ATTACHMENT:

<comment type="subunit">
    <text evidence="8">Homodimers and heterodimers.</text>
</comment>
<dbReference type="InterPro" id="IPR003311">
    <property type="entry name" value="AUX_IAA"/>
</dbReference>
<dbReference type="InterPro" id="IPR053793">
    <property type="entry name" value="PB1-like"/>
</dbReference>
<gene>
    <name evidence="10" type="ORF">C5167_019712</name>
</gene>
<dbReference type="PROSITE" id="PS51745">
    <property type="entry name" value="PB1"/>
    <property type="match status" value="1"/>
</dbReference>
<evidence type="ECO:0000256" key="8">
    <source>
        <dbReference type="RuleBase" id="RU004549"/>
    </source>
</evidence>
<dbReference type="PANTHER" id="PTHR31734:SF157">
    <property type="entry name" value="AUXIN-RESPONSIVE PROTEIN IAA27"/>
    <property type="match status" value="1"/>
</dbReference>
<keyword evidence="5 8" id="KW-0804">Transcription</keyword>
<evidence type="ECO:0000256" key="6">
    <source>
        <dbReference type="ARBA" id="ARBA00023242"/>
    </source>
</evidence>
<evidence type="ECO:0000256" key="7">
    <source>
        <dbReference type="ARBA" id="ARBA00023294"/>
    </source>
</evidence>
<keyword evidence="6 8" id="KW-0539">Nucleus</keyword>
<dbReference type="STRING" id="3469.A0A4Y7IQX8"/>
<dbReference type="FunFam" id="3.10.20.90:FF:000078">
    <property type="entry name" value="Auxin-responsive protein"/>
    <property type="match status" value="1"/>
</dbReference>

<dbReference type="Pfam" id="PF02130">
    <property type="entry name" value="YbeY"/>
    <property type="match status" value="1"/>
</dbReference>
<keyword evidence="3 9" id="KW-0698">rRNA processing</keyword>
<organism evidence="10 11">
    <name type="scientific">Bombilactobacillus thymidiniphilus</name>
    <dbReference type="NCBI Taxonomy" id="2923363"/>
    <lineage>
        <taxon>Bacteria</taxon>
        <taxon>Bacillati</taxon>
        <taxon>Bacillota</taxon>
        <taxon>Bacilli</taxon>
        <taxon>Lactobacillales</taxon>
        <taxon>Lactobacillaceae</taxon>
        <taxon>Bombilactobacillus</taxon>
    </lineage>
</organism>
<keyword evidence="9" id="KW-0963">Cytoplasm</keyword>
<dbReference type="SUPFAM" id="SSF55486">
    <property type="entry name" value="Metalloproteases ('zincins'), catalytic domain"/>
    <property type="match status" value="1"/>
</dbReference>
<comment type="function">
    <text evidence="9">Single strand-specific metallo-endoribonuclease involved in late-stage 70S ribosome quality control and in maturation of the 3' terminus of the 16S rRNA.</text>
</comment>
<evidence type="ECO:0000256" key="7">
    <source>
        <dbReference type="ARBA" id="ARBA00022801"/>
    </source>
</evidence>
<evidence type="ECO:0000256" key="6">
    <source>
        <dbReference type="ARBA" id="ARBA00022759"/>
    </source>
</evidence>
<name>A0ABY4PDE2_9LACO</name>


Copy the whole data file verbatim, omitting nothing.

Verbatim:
<comment type="subunit">
    <text evidence="8">Homodimers and heterodimers.</text>
</comment>
<dbReference type="InterPro" id="IPR003311">
    <property type="entry name" value="AUX_IAA"/>
</dbReference>
<dbReference type="InterPro" id="IPR053793">
    <property type="entry name" value="PB1-like"/>
</dbReference>
<gene>
    <name evidence="10" type="ORF">C5167_019712</name>
</gene>
<dbReference type="PROSITE" id="PS51745">
    <property type="entry name" value="PB1"/>
    <property type="match status" value="1"/>
</dbReference>
<evidence type="ECO:0000256" key="8">
    <source>
        <dbReference type="RuleBase" id="RU004549"/>
    </source>
</evidence>
<dbReference type="PANTHER" id="PTHR31734:SF157">
    <property type="entry name" value="AUXIN-RESPONSIVE PROTEIN IAA27"/>
    <property type="match status" value="1"/>
</dbReference>
<keyword evidence="5 8" id="KW-0804">Transcription</keyword>
<evidence type="ECO:0000256" key="6">
    <source>
        <dbReference type="ARBA" id="ARBA00023242"/>
    </source>
</evidence>
<evidence type="ECO:0000256" key="7">
    <source>
        <dbReference type="ARBA" id="ARBA00023294"/>
    </source>
</evidence>
<keyword evidence="6 8" id="KW-0539">Nucleus</keyword>
<dbReference type="STRING" id="3469.A0A4Y7IQX8"/>
<dbReference type="FunFam" id="3.10.20.90:FF:000078">
    <property type="entry name" value="Auxin-responsive protein"/>
    <property type="match status" value="1"/>
</dbReference>

<dbReference type="Pfam" id="PF02130">
    <property type="entry name" value="YbeY"/>
    <property type="match status" value="1"/>
</dbReference>
<keyword evidence="3 9" id="KW-0698">rRNA processing</keyword>
<organism evidence="10 11">
    <name type="scientific">Bombilactobacillus thymidiniphilus</name>
    <dbReference type="NCBI Taxonomy" id="2923363"/>
    <lineage>
        <taxon>Bacteria</taxon>
        <taxon>Bacillati</taxon>
        <taxon>Bacillota</taxon>
        <taxon>Bacilli</taxon>
        <taxon>Lactobacillales</taxon>
        <taxon>Lactobacillaceae</taxon>
        <taxon>Bombilactobacillus</taxon>
    </lineage>
</organism>
<keyword evidence="9" id="KW-0963">Cytoplasm</keyword>
<dbReference type="SUPFAM" id="SSF55486">
    <property type="entry name" value="Metalloproteases ('zincins'), catalytic domain"/>
    <property type="match status" value="1"/>
</dbReference>
<comment type="function">
    <text evidence="9">Single strand-specific metallo-endoribonuclease involved in late-stage 70S ribosome quality control and in maturation of the 3' terminus of the 16S rRNA.</text>
</comment>
<evidence type="ECO:0000256" key="7">
    <source>
        <dbReference type="ARBA" id="ARBA00022801"/>
    </source>
</evidence>
<evidence type="ECO:0000256" key="6">
    <source>
        <dbReference type="ARBA" id="ARBA00022759"/>
    </source>
</evidence>
<name>A0ABY4PDE2_9LACO</name>